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Diagnostic Coding May Skew Pneumonia Outcomes Data

Last Updated: April 04, 2012.

The decline in pneumonia-related hospitalizations and associated inpatient deaths seen in 2003 to 2009 may be a result of diagnostic coding, rather than an actual improvement in outcomes, according to a study published in the April 4 issue of the Journal of the American Medical Association.

WEDNESDAY, April 4 (HealthDay News) -- The decline in pneumonia-related hospitalizations and associated inpatient deaths seen in 2003 to 2009 may be a result of diagnostic coding, rather than an actual improvement in outcomes, according to a study published in the April 4 issue of the Journal of the American Medical Association.

Peter K. Lindenauer, M.D., of the Baystate Medical Center in Springfield, Mass., and colleagues analyzed data from the 2003 to 2009 Nationwide Inpatient Sample. Pneumonia cases were defined either as a primary diagnosis or as a secondary diagnosis with a principal diagnosis of sepsis or respiratory failure.

During the study period, the researchers found that the annual hospitalization rate for patients with a principal diagnosis of pneumonia declined 27.4 percent, from 5.5 to 4.0 per 1,000. Age- and sex-adjusted mortality decreased from 5.8 to 4.2 percent (absolute risk reduction [ARR], 1.6 percent; relative risk reduction [RRR], 28.2 percent). Over the same period, hospitalization rates for patients with a principal diagnosis of sepsis increased 177.6 percent, from 0.4 to 1.1 per 1,000, while inpatient mortality decreased from 25.1 to 22.2 percent (ARR, 3.0 percent; RRR, 12 percent). Hospitalization rates for patients with a principal diagnosis of respiratory failure increased 9.3 percent, from 0.44 to 0.48 per 1,000, and mortality declined from 25.1 to 19.2 percent (ARR, 6.0 percent; RRR, 23.7 percent).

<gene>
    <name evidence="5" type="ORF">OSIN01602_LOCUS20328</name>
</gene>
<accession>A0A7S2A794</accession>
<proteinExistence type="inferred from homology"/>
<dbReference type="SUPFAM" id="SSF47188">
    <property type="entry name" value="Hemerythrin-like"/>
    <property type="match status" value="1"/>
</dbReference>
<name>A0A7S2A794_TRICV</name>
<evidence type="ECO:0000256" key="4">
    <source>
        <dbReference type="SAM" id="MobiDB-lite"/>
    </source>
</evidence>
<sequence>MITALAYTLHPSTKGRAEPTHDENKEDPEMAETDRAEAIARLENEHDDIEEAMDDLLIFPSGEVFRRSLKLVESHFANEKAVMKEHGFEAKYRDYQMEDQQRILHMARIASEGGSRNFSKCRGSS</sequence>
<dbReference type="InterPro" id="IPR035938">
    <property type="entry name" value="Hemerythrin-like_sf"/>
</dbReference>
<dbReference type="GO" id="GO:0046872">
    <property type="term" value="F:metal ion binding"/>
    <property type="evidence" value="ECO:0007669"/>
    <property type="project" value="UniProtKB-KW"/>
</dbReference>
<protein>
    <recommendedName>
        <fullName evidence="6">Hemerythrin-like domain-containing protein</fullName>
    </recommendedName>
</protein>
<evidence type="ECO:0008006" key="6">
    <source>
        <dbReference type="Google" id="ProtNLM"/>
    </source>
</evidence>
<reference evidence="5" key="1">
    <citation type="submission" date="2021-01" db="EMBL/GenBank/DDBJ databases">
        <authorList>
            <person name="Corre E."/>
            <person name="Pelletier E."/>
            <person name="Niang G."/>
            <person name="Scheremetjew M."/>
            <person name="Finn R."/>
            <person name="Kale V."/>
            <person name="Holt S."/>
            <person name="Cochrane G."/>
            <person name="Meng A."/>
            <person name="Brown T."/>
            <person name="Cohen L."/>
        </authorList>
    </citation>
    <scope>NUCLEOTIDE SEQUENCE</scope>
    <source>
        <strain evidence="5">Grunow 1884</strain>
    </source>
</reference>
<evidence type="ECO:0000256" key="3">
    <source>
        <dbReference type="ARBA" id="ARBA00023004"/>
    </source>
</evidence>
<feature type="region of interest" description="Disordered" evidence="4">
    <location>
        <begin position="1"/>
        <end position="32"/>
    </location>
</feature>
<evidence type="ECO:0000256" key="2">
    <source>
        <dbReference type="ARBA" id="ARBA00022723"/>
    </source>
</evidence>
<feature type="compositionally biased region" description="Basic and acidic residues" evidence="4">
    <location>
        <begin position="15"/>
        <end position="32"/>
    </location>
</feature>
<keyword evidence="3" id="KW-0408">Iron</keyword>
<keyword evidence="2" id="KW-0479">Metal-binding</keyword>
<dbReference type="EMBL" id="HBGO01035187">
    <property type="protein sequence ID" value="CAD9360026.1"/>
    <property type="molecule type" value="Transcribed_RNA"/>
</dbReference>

"From 2003 to 2009, hospitalization and inpatient mortality rates for patients with a principal diagnosis of pneumonia decreased substantially, whereas hospitalizations with a principal diagnosis of sepsis or respiratory failure accompanied by a secondary diagnosis of pneumonia increased and mortality declined," the authors write.

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